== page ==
With only six weeks to go before the 12-month Brexit transition period expires and the EU’s rules and regulations cease to apply, a no-deal Brexit looks a definite possibility.
To help businesses in the construction sector, the government recently drew up a list of important actions the industry needs to check in order to get ready for 1 January 2021. The advice includes reading up on new immigration policies and visa requirements, as well as finding out about tariffs and border formalities for exporting and importing goods.
The full checklist is outlined below this article, but of course, there is a lot more to Brexit than what’s on the government’s top five list, and there are many other organisations who provide useful advice and support for businesses in the construction sector.
Last week, RIBA and Arb issued a joint statement warning architects not to let Covid-19 overshadow the impact of the end of the UK’s transition period with the EU, and also asked practices to get to grips with new rules on mutual recognition of professional qualifications and construction material imports as well as other industry issues ahead of 31 December. Around 20% of architects working in the UK are thought to come from the EU, and the EU is the second largest market for the export of UK architectural services worldwide. More advice for specifiers can be found on RIBA’s Brexit Hub on their website.
Amid concerns around falling behind on standards for building products after Brexit, housing minister Christopher Pincher said last week, during a Commons debate on building product standards, that the government is committed to maintaining the highest standard for construction products, and that it is bringing through legislation that will see the UK equal or better than the EU product regulations. This was to address the worry that EU and UK regulations will diverge in future, which could cause issues for manufacturers and other businesses importing or exporting products.
Regardless of a deal, one important effect of post-Brexit change is the new trademark, UKCA (UK Conformity Assessed). By the 31st December 2021, all products sold in the construction sector will require this mark, rather than the previous European CE mark. After 1st January 2022 products showing only CE marks entering the general marketplace will not conform to standard. The new UKCA is currently not recognised in Europe as a legal standard.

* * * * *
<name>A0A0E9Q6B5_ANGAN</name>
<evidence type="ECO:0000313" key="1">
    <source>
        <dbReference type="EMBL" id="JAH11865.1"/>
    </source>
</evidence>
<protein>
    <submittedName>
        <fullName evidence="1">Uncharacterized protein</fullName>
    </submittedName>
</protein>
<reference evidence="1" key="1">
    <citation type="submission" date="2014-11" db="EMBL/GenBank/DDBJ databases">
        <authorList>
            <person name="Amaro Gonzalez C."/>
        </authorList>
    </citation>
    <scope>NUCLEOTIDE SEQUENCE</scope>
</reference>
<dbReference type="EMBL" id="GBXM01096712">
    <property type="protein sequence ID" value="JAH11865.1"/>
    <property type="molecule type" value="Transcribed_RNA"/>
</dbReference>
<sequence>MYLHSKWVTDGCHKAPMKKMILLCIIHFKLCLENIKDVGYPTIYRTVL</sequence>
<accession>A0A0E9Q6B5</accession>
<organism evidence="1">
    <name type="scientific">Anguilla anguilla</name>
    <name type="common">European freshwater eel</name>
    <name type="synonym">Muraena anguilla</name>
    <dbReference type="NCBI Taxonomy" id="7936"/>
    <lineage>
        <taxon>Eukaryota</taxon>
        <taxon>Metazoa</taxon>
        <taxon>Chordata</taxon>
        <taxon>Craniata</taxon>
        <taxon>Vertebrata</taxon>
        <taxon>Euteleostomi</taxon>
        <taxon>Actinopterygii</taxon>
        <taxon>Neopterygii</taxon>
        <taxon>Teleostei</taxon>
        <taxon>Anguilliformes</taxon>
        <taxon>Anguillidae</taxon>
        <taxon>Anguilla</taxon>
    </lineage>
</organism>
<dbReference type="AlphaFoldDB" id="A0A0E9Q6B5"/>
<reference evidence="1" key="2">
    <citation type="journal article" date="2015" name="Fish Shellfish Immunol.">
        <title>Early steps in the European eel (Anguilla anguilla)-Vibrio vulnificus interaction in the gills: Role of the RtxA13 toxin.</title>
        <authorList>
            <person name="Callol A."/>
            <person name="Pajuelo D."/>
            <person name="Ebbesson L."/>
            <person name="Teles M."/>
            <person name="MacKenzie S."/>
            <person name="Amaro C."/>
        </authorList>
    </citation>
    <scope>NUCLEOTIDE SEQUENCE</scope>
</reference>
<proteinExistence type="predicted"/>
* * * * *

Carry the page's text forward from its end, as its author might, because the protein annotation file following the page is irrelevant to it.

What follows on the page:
More information about construction products and how Brexit is likely to impact on manufacturers can be found on the Brexit section on the Construction Products Association’s website. According to the Monthly Statistics of Building Materials and Components dataset, around 60% of the construction materials used on UK projects are imported from the EU.
Another likely effect, at least in the immediate period after a no-deal Brexit, is on the value of Sterling against other currencies, which in combination with potential administration costs could lead to imported products costing more. There could also be other impacts on the economy, potentially both positive and negative in the longer term.
The CPA produces industry forecasts for the construction sector, based on different economic scenarios. They also recently conducted a survey of their members’ readiness for Brexit to identify if any possible shortages of products, raw materials, components, parts or equipment are likely to occur due to Brexit. The results are available on CPA’s website.
Glenigan recently hosted an online presentation of their latest industry forecast report, which also featured an interesting discussion around the potential implications of Brexit.
In August, the Construction Leadership Council launched a Brexit Working Group in order to prepare the industry for leaving the EU. Its website, though not the easiest to navigate, is regularly updated with guidance on topics such as data protection, the movement of goods & materials, the movement of people, and conformity marking.